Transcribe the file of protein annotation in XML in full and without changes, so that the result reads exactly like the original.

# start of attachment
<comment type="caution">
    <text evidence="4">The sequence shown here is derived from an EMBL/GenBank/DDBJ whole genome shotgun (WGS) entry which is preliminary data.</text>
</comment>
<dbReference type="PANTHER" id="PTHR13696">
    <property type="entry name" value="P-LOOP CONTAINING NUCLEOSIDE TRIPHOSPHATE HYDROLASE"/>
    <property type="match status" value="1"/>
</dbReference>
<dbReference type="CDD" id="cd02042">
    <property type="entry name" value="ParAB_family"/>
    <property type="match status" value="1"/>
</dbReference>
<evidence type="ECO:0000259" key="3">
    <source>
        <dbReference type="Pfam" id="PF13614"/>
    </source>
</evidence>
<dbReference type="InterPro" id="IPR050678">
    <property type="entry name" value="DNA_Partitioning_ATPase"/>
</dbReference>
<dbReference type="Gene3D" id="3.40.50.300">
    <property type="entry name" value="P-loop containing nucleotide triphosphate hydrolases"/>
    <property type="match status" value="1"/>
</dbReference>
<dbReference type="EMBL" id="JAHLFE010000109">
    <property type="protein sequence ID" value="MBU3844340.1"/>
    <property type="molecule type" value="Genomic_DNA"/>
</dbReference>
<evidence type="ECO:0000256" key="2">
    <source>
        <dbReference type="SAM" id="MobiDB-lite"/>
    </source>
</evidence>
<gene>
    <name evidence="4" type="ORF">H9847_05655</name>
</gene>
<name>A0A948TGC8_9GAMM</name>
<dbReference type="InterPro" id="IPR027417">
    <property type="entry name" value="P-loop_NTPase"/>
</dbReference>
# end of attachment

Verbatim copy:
<comment type="caution">
    <text evidence="4">The sequence shown here is derived from an EMBL/GenBank/DDBJ whole genome shotgun (WGS) entry which is preliminary data.</text>
</comment>
<dbReference type="PANTHER" id="PTHR13696">
    <property type="entry name" value="P-LOOP CONTAINING NUCLEOSIDE TRIPHOSPHATE HYDROLASE"/>
    <property type="match status" value="1"/>
</dbReference>
<dbReference type="CDD" id="cd02042">
    <property type="entry name" value="ParAB_family"/>
    <property type="match status" value="1"/>
</dbReference>
<evidence type="ECO:0000259" key="3">
    <source>
        <dbReference type="Pfam" id="PF13614"/>
    </source>
</evidence>
<dbReference type="InterPro" id="IPR050678">
    <property type="entry name" value="DNA_Partitioning_ATPase"/>
</dbReference>
<dbReference type="Gene3D" id="3.40.50.300">
    <property type="entry name" value="P-loop containing nucleotide triphosphate hydrolases"/>
    <property type="match status" value="1"/>
</dbReference>
<dbReference type="EMBL" id="JAHLFE010000109">
    <property type="protein sequence ID" value="MBU3844340.1"/>
    <property type="molecule type" value="Genomic_DNA"/>
</dbReference>
<evidence type="ECO:0000256" key="2">
    <source>
        <dbReference type="SAM" id="MobiDB-lite"/>
    </source>
</evidence>
<gene>
    <name evidence="4" type="ORF">H9847_05655</name>
</gene>
<name>A0A948TGC8_9GAMM</name>
<dbReference type="InterPro" id="IPR027417">
    <property type="entry name" value="P-loop_NTPase"/>
</dbReference>